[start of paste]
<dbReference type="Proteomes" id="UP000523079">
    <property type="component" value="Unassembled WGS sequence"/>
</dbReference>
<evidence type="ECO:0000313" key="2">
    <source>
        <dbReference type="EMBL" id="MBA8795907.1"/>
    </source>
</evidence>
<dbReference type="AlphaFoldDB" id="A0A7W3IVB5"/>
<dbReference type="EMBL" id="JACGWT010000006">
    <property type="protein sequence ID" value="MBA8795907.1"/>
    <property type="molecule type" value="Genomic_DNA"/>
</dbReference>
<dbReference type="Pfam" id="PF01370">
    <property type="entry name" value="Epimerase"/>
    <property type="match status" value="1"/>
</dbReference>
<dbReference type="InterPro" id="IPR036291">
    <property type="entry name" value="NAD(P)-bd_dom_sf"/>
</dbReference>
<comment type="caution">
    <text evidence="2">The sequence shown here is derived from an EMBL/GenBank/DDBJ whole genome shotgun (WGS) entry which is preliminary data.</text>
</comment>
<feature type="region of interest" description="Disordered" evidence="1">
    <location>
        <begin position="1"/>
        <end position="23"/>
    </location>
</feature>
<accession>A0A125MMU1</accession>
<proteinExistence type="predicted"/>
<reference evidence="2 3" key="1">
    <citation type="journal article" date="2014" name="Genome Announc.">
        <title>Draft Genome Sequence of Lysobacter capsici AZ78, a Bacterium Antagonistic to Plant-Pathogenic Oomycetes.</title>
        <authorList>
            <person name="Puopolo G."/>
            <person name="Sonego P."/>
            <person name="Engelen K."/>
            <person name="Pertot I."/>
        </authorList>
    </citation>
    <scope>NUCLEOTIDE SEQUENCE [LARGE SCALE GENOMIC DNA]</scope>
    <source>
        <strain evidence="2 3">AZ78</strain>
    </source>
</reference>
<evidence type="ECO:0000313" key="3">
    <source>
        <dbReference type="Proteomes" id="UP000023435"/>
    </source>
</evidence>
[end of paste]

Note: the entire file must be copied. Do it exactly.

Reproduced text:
<dbReference type="Proteomes" id="UP000523079">
    <property type="component" value="Unassembled WGS sequence"/>
</dbReference>
<evidence type="ECO:0000313" key="2">
    <source>
        <dbReference type="EMBL" id="MBA8795907.1"/>
    </source>
</evidence>
<dbReference type="AlphaFoldDB" id="A0A7W3IVB5"/>
<dbReference type="EMBL" id="JACGWT010000006">
    <property type="protein sequence ID" value="MBA8795907.1"/>
    <property type="molecule type" value="Genomic_DNA"/>
</dbReference>
<dbReference type="Pfam" id="PF01370">
    <property type="entry name" value="Epimerase"/>
    <property type="match status" value="1"/>
</dbReference>
<dbReference type="InterPro" id="IPR036291">
    <property type="entry name" value="NAD(P)-bd_dom_sf"/>
</dbReference>
<comment type="caution">
    <text evidence="2">The sequence shown here is derived from an EMBL/GenBank/DDBJ whole genome shotgun (WGS) entry which is preliminary data.</text>
</comment>
<feature type="region of interest" description="Disordered" evidence="1">
    <location>
        <begin position="1"/>
        <end position="23"/>
    </location>
</feature>
<accession>A0A125MMU1</accession>
<proteinExistence type="predicted"/>
<reference evidence="2 3" key="1">
    <citation type="journal article" date="2014" name="Genome Announc.">
        <title>Draft Genome Sequence of Lysobacter capsici AZ78, a Bacterium Antagonistic to Plant-Pathogenic Oomycetes.</title>
        <authorList>
            <person name="Puopolo G."/>
            <person name="Sonego P."/>
            <person name="Engelen K."/>
            <person name="Pertot I."/>
        </authorList>
    </citation>
    <scope>NUCLEOTIDE SEQUENCE [LARGE SCALE GENOMIC DNA]</scope>
    <source>
        <strain evidence="2 3">AZ78</strain>
    </source>
</reference>
<evidence type="ECO:0000313" key="3">
    <source>
        <dbReference type="Proteomes" id="UP000023435"/>
    </source>
</evidence>